On the other hand, European social organizations were more complex considering that they had settled earlier as well as densely populated at the time they were exploring. Exploring had come as a need to seek more products from other areas. Most of the European nations were organized into complex government systems as well as countries ruled by the king. The social system was characterized by Feudalism, a system of reciprocal obligations with the top at the pyramid consisting of the king[2]. Although he was not fully absolute, he depended on goodwill of the secular as well as ecclesiastical princes, powerful military organizations and nobles who were at the middle[3]. The majorities were serf, considered subordinates and had to pay tribute through money of labor and crops for protection. However, due to increased warfare when financial problems arose as well as other conflicts the social organization changed where the kings became absolute towards 16th century.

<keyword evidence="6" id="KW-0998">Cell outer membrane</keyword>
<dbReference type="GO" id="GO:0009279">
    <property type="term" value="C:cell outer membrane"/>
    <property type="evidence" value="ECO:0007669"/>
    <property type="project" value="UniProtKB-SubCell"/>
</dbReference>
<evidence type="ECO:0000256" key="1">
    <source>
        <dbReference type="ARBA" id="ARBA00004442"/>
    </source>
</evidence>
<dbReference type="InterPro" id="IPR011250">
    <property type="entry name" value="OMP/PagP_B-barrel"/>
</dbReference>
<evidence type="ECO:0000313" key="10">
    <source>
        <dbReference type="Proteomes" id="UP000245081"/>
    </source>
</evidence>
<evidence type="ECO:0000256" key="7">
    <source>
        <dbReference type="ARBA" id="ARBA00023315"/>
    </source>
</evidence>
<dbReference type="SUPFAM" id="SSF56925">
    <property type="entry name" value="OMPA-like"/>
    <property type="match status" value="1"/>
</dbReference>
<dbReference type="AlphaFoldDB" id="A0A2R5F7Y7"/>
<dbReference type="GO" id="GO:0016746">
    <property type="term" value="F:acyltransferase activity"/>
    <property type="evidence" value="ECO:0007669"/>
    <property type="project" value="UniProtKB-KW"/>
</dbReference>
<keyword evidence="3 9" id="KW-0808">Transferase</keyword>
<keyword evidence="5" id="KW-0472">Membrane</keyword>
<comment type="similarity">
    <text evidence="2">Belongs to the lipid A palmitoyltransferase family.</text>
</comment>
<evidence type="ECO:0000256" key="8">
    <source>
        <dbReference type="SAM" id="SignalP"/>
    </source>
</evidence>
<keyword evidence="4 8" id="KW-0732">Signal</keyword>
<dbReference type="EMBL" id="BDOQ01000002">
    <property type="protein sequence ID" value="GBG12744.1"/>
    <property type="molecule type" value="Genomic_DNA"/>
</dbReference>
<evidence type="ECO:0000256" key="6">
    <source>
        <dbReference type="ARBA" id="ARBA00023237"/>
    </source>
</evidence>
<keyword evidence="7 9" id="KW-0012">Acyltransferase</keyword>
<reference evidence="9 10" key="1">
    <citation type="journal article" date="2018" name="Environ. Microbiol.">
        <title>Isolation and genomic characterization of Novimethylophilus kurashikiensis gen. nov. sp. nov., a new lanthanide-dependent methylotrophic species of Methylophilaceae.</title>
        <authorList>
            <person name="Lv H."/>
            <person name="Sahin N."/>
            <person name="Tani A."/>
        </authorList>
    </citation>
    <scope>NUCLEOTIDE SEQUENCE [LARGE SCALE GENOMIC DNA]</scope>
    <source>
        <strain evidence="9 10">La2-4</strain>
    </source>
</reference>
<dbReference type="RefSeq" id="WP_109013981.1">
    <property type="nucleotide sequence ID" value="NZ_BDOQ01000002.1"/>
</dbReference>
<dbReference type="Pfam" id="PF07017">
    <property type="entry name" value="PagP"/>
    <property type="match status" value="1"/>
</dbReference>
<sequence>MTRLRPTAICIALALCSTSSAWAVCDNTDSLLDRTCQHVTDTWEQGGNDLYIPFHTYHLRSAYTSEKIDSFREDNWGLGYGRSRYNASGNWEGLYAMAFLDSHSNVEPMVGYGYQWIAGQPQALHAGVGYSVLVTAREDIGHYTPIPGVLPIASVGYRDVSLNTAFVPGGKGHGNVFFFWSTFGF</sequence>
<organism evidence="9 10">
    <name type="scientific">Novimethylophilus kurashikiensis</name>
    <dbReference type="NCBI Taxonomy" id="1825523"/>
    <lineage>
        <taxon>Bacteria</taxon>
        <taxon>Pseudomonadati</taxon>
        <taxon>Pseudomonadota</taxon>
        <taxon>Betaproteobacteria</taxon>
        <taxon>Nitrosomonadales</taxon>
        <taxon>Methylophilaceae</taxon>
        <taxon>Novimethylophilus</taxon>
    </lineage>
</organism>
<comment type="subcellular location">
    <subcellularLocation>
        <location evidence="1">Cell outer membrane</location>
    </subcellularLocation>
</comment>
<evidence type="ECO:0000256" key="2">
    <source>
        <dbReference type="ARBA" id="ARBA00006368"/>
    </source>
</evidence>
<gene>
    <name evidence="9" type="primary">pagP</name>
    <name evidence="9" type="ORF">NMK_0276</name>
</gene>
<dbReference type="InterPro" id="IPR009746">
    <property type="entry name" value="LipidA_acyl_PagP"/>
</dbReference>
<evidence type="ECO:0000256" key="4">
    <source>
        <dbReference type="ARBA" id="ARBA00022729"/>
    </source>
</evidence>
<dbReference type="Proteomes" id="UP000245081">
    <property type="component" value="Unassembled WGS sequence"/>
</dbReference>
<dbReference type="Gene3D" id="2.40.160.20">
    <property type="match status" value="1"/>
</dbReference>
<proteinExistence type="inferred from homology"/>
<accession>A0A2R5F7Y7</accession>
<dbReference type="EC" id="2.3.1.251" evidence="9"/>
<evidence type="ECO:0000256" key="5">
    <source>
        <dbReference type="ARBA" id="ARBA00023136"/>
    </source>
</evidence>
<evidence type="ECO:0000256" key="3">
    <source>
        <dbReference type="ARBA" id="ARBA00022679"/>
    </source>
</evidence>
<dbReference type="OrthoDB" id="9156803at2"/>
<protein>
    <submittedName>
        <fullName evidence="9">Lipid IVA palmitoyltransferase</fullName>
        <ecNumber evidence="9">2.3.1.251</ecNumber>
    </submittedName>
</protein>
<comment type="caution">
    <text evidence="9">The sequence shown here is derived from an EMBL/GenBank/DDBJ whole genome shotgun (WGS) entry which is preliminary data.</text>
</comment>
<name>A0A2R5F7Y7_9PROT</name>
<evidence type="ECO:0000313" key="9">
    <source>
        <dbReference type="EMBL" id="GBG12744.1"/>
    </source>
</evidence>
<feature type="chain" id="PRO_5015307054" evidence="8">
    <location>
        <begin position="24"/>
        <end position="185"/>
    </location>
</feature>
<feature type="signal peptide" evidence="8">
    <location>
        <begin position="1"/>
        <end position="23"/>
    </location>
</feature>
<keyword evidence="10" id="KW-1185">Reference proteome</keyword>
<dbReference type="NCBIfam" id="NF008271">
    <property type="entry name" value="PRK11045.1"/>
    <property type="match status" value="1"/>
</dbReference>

Economic activities

The economic activity of the First Nations of Canada was mainly hunting and gathering before the innovation of crop planting. At this time, the First Nations depended on animals. The tribes would hunt and gather plants that were available for food. Much of their food, including meat, fruits, plants and fish depended on what was available. The different Nations had their different sources of food. Where some were reliant on animals on land, those near the ocean relied on fish such as the salmon, shellfish, octopus, crabs, whales and herring amongst others. However, not all the First Nations tribes relied on hunting and gathering. Tribes such as the Iroquoian First Nations had many animals within their territories, but much of their food came from the crops they planted. Other areas such as in the plains, the First Nations there had a highly specialized hunting culture[4].